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Shell. The evolution of road transport fuels continues.

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Presentation on theme: "Shell. The evolution of road transport fuels continues."— Presentation transcript:

1 Shell. The evolution of road transport fuels continues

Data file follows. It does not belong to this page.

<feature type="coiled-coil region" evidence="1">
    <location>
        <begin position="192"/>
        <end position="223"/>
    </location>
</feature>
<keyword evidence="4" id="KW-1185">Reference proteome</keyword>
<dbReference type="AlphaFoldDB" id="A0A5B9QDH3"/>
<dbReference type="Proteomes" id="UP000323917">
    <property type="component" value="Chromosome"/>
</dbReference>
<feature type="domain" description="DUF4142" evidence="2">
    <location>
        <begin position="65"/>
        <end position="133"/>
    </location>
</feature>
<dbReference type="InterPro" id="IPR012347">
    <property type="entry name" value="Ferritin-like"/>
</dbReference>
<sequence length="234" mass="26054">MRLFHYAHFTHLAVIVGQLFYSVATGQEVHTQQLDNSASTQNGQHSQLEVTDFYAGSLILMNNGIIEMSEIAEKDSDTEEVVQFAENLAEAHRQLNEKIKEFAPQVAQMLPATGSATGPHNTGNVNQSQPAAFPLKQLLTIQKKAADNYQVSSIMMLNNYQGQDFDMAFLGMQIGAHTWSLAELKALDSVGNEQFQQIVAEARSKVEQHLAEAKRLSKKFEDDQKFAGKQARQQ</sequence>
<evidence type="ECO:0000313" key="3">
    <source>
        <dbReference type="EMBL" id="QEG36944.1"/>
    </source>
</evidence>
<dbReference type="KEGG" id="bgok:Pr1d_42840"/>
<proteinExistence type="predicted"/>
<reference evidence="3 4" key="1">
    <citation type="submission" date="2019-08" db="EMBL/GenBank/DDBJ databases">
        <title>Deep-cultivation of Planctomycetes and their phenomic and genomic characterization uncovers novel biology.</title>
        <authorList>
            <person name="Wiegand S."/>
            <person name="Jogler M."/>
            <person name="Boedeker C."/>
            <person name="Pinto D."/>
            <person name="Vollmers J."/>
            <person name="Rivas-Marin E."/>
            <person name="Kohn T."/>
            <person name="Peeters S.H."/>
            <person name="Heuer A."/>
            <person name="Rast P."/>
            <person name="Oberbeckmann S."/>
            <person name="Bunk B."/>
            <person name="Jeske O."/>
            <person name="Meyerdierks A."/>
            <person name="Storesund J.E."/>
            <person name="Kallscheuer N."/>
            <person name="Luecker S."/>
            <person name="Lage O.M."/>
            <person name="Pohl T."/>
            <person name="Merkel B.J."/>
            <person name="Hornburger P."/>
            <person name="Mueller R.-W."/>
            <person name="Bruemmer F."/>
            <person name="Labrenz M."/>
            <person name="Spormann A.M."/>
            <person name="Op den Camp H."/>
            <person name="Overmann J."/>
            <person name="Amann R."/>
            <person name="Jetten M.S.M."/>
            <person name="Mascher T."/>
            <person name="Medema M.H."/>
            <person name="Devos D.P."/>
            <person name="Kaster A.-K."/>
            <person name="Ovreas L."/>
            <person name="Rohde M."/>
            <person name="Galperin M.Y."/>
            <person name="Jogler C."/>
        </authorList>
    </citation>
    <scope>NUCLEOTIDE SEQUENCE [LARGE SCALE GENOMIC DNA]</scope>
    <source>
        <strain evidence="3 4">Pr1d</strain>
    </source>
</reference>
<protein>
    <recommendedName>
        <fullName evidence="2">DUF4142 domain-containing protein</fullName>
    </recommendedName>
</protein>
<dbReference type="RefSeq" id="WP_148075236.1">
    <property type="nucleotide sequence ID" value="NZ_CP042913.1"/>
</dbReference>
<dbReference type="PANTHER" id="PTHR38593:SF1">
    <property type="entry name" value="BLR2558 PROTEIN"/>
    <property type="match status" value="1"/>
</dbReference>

2 Disclaimer statement This presentation contains forward-looking statements concerning the financial condition, results of operations and businesses of Royal Dutch Shell. All statements other than statements of historical fact are, or may be deemed to be, forward-looking statements. Forward-looking statements are statements of future expectations that are based on management’s current expectations and assumptions and involve known and unknown risks and uncertainties that could cause actual results, performance or events to differ materially from those expressed or implied in these statements. Forward-looking statements include, among other things, statements concerning the potential exposure of Royal Dutch Shell to market risks and statements expressing management’s expectations, beliefs, estimates, forecasts, projections and assumptions. These forward-looking statements are identified by their use of terms and phrases such as ‘‘anticipate’’, ‘‘believe’’, ‘‘could’’, ‘‘estimate’’, ‘‘expect’’, ‘‘intend’’, ‘‘may’’, ‘‘plan’’, ‘‘objectives’’, ‘‘outlook’’, ‘‘probably’’, ‘‘project’’, ‘‘will’’, ‘‘seek’’, ‘‘target’’, ‘‘risks’’, ‘‘goals’’, ‘‘should’’ and similar terms and phrases. There are a number of factors that could affect the future operations of Royal Dutch Shell and could cause those results to differ materially from those expressed in the forward- looking statements included in this Report, including (without limitation): (a) price fluctuations in crude oil and natural gas; (b) changes in demand for the Group’s products; (c) currency fluctuations; (d) drilling and production results; (e) reserve estimates; (f) loss of market and industry competition; (g) environmental and physical risks; (h) risks associated with the identification of suitable potential acquisition properties and targets, and successful negotiation and completion of such transactions; (i) the risk of doing business in developing countries and countries subject to international sanctions; (j) legislative, fiscal and regulatory developments including potential litigation and regulatory effects arising from recategorisation of reserves;(k) economic and financial market conditions in various countries and regions; (l) political risks, project delay or advancement, approvals and cost estimates; and (m) changes in trading conditions. All forward-looking statements contained in this presentation are expressly qualified in their entirety by the cautionary statements contained or referred to in this section. Readers should not place undue reliance on forward-looking statements. Each forward-looking statement speaks only as of the date of this presentation. Neither Royal Dutch Shell nor any of its subsidiaries undertake any obligation to publicly update or revise any forward-looking statement as a result of new information, future events or other information. In light of these risks, results could differ materially from those stated, implied or inferred from the forward-looking statements contained in this document. The United States Securities and Exchange Commission (SEC) permits oil and gas companies, in their filings with the SEC, to disclose only proved reserves that a company has demonstrated by actual production or conclusive formation tests to be economically and legally producible under existing economic and operating conditions. We use certain terms in this presentation, such as “oil in place" that the SEC's guidelines strictly prohibit us from including in filings with the SEC. U.S. Investors are urged to consider closely the disclosure in our Form 20-F, File No 1- 32575 and disclosure in our Forms 6-K file No, 1-32575, available on the SEC website You can also obtain these forms from the SEC by calling 1-800-SEC-0330.